As the CDC and World Health Organization escalate their preparedness and response activities for Zika virus disease, it will be critical for public health preparedness and response systems, networks, and agencies to rapidly pivot from observing to applying lessons learned in the 2014 Ebola response. At a time when an outbreak is only a plane ride away, as seen in the quick spread of Zika to 22 countries, experts from various sectors and institutions have underscored the importance of maintaining a ready state of preparedness. This will help public health professionals and their partners to most effectively detect, investigate, respond to, and control outbreaks of emerging and reemerging infectious diseases.
A recent report by the Trust for America’s Health (TFAH) and the Robert Wood Johnson Foundation (RWJF) examines the current state of the nation’s preparedness, stating that “America’s investments in infectious disease prevention ebb and flow, leaving our nation challenged to sufficiently address persistent problems.” NACCHO and the Association of State and Territorial Health Officials (ASTHO) also identified this inconsistency and uncertainty in preparedness as a theme during a two-day meeting in August 2015 with representatives from over 50 organizations involved in the domestic response to Ebola. In response to these findings, NACCHO has continued to work with federal, state, and local organizations, as well as other partners, to improve future preparedness efforts and responses to infectious disease outbreaks.
Several events during the Ebola response in the United States exposed gaps in infection control, such as the transmission of Ebola from a patient to healthcare workers and delays in communicating and implementing personal protective equipment (PPE) measures. Infection prevention and control seeks to prevent the transmission of infectious diseases in healthcare settings to, from, and between healthcare providers and patients. A range of policies, procedures, and practices among healthcare facilities and their staff, such as hand hygiene and vaccination, advance this goal. As a cornerstone of CDC’s Framework for Preventing Infectious Diseases, infection prevention and control is integral to addressing antimicrobial resistance, healthcare-associated infections (HAIs), and other emerging threats.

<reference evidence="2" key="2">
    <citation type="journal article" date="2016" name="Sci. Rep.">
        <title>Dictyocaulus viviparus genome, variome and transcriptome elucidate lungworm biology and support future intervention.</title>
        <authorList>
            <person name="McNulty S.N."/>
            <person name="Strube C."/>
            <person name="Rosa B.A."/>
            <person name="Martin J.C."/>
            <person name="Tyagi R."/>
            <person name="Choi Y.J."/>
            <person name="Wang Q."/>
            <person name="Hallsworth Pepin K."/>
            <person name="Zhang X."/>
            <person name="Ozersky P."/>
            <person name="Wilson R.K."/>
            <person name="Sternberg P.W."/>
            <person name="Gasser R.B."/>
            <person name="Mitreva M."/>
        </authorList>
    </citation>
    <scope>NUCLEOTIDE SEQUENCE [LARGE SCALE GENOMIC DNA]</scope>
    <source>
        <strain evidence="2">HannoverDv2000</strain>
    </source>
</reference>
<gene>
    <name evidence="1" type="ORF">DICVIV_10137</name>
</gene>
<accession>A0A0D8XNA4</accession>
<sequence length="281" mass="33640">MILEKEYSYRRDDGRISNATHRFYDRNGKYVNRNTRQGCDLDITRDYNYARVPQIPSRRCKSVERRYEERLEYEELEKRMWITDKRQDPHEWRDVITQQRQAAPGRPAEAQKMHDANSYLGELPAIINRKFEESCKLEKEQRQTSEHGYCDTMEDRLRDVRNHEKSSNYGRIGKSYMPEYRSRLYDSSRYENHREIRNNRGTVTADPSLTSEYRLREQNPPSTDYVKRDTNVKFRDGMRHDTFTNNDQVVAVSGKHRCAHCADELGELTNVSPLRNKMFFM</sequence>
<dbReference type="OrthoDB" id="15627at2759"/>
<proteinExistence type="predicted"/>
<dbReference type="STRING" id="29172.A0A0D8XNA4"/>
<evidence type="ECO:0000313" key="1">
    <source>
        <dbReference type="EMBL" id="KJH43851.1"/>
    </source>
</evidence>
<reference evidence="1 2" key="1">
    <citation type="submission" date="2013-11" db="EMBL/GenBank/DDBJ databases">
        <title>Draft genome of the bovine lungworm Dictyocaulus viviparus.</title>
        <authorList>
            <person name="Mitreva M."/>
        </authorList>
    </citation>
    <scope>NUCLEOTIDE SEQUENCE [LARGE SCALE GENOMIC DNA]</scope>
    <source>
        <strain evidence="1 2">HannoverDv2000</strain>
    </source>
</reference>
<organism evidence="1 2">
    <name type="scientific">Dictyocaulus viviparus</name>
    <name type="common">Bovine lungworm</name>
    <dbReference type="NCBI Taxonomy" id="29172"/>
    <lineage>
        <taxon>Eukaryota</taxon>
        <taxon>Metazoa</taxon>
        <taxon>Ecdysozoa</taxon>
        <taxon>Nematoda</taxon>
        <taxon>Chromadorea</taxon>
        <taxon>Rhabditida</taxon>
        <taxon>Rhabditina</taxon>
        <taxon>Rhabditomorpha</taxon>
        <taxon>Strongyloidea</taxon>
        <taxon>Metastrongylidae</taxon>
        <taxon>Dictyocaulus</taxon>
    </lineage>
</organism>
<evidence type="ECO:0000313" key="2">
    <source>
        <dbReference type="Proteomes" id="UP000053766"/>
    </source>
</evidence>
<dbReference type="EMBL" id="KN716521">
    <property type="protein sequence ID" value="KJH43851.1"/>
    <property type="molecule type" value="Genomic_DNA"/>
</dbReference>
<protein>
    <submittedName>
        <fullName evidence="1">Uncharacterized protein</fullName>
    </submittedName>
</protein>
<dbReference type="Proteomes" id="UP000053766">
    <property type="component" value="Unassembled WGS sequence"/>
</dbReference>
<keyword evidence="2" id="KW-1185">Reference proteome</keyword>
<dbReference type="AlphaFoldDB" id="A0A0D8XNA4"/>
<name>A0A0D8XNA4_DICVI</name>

Following the Ebola response, CDC intends to “build upon state and local health department infection control infrastructure to bolster infection control training and competency across the healthcare delivery system” as part of its efforts to strengthen institutionalization of domestic preparedness. Local health departments (LHDs) on are the frontlines of public health, protecting communities by identifying, investigating, and controlling emerging infectious diseases. They prevent the spread of infections in healthcare and other settings by functioning as conveners of partners, stewards of data and monitoring, and local experts for facilities. Although many LHDs are engaged in infection control efforts, challenges and barriers persist, including lack of resources, limited involvement in reporting and data collection activities, and a need for increased coordination with state health departments and other stakeholders. With adequate resources, more robust and interoperable public health information systems, and increased collaboration, LHDs can provide proactive leadership, coordination, and participation in infection prevention and control efforts.
NACCHO has received additional funding from CDC to further the work of LHDs and improve domestic infection control, preparedness, and response infrastructure and capacity. Part of this funding will support LHD demonstration sites in their efforts to improve both healthcare and community infection control and enhance coordination for preparing and responding to Ebola, HAIs, and other emerging infectious diseases. These sites will be supported through NACCHO’s Lessons in INfection Control (LINC) Initiative, which focuses on strengthening local public health organizational and administrative capacity, expertise, and partnerships with key stakeholders. This work builds off of NACCHO’s multi-year grant supporting LHD expertise and capacity building for antimicrobial resistance and stewardship and leverages preparedness initiatives to enhance LHDs’ readiness to respond to emerging infectious diseases.
The TFAH and RWJF report concluded that “the United States must redouble efforts to better protect the country from new infectious disease threats, such as MERS-CoV and antibiotic-resistant superbugs, and resurging illnesses like whooping cough, tuberculosis, and gonorrhea.” NACCHO remains committed to investing in infectious disease prevention and control efforts at the local level and will continue to partner with CDC and other stakeholders to observe and apply lessons learned from Ebola and other emerging infectious diseases.
Applications for the LINC Initiative funding opportunity are due this Friday, February 5; start your application now!